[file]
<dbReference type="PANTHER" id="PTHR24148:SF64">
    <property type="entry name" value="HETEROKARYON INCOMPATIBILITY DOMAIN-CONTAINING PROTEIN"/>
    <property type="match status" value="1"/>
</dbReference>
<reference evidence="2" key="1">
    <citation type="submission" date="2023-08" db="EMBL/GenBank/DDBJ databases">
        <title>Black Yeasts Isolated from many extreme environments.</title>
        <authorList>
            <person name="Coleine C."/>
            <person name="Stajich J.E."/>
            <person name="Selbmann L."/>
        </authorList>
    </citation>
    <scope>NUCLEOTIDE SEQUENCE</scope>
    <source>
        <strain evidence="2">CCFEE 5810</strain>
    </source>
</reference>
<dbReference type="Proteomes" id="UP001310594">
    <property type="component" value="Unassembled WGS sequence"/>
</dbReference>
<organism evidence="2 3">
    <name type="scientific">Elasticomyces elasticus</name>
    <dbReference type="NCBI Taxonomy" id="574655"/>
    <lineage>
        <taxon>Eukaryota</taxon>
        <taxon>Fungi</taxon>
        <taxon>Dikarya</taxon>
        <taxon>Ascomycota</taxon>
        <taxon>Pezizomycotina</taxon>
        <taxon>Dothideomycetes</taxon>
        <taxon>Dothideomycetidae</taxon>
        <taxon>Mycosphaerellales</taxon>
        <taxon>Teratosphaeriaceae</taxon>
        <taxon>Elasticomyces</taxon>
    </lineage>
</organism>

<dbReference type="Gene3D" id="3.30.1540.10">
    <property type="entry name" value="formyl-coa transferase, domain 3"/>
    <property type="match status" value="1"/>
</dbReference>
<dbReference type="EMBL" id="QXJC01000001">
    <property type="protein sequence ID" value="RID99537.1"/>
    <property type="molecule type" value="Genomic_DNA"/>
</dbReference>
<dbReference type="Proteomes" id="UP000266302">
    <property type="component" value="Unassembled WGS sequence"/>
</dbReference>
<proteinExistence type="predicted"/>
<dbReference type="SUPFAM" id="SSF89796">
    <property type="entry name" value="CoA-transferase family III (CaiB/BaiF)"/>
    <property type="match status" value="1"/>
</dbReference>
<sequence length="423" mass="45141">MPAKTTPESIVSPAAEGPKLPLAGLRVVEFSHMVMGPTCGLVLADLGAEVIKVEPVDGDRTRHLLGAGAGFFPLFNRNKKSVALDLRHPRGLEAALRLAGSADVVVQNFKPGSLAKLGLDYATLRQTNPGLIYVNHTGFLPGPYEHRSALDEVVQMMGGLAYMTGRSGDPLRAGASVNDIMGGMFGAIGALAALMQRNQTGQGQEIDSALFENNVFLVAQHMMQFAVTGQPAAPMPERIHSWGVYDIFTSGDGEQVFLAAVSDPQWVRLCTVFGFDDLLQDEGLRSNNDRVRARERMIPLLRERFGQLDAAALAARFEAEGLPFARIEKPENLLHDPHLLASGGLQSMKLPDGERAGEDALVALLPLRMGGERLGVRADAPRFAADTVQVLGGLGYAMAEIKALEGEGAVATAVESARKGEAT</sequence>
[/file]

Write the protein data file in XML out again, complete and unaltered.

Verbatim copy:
<dbReference type="PANTHER" id="PTHR24148:SF64">
    <property type="entry name" value="HETEROKARYON INCOMPATIBILITY DOMAIN-CONTAINING PROTEIN"/>
    <property type="match status" value="1"/>
</dbReference>
<reference evidence="2" key="1">
    <citation type="submission" date="2023-08" db="EMBL/GenBank/DDBJ databases">
        <title>Black Yeasts Isolated from many extreme environments.</title>
        <authorList>
            <person name="Coleine C."/>
            <person name="Stajich J.E."/>
            <person name="Selbmann L."/>
        </authorList>
    </citation>
    <scope>NUCLEOTIDE SEQUENCE</scope>
    <source>
        <strain evidence="2">CCFEE 5810</strain>
    </source>
</reference>
<dbReference type="Proteomes" id="UP001310594">
    <property type="component" value="Unassembled WGS sequence"/>
</dbReference>
<organism evidence="2 3">
    <name type="scientific">Elasticomyces elasticus</name>
    <dbReference type="NCBI Taxonomy" id="574655"/>
    <lineage>
        <taxon>Eukaryota</taxon>
        <taxon>Fungi</taxon>
        <taxon>Dikarya</taxon>
        <taxon>Ascomycota</taxon>
        <taxon>Pezizomycotina</taxon>
        <taxon>Dothideomycetes</taxon>
        <taxon>Dothideomycetidae</taxon>
        <taxon>Mycosphaerellales</taxon>
        <taxon>Teratosphaeriaceae</taxon>
        <taxon>Elasticomyces</taxon>
    </lineage>
</organism>

<dbReference type="Gene3D" id="3.30.1540.10">
    <property type="entry name" value="formyl-coa transferase, domain 3"/>
    <property type="match status" value="1"/>
</dbReference>
<dbReference type="EMBL" id="QXJC01000001">
    <property type="protein sequence ID" value="RID99537.1"/>
    <property type="molecule type" value="Genomic_DNA"/>
</dbReference>
<dbReference type="Proteomes" id="UP000266302">
    <property type="component" value="Unassembled WGS sequence"/>
</dbReference>
<proteinExistence type="predicted"/>
<dbReference type="SUPFAM" id="SSF89796">
    <property type="entry name" value="CoA-transferase family III (CaiB/BaiF)"/>
    <property type="match status" value="1"/>
</dbReference>
<sequence length="423" mass="45141">MPAKTTPESIVSPAAEGPKLPLAGLRVVEFSHMVMGPTCGLVLADLGAEVIKVEPVDGDRTRHLLGAGAGFFPLFNRNKKSVALDLRHPRGLEAALRLAGSADVVVQNFKPGSLAKLGLDYATLRQTNPGLIYVNHTGFLPGPYEHRSALDEVVQMMGGLAYMTGRSGDPLRAGASVNDIMGGMFGAIGALAALMQRNQTGQGQEIDSALFENNVFLVAQHMMQFAVTGQPAAPMPERIHSWGVYDIFTSGDGEQVFLAAVSDPQWVRLCTVFGFDDLLQDEGLRSNNDRVRARERMIPLLRERFGQLDAAALAARFEAEGLPFARIEKPENLLHDPHLLASGGLQSMKLPDGERAGEDALVALLPLRMGGERLGVRADAPRFAADTVQVLGGLGYAMAEIKALEGEGAVATAVESARKGEAT</sequence>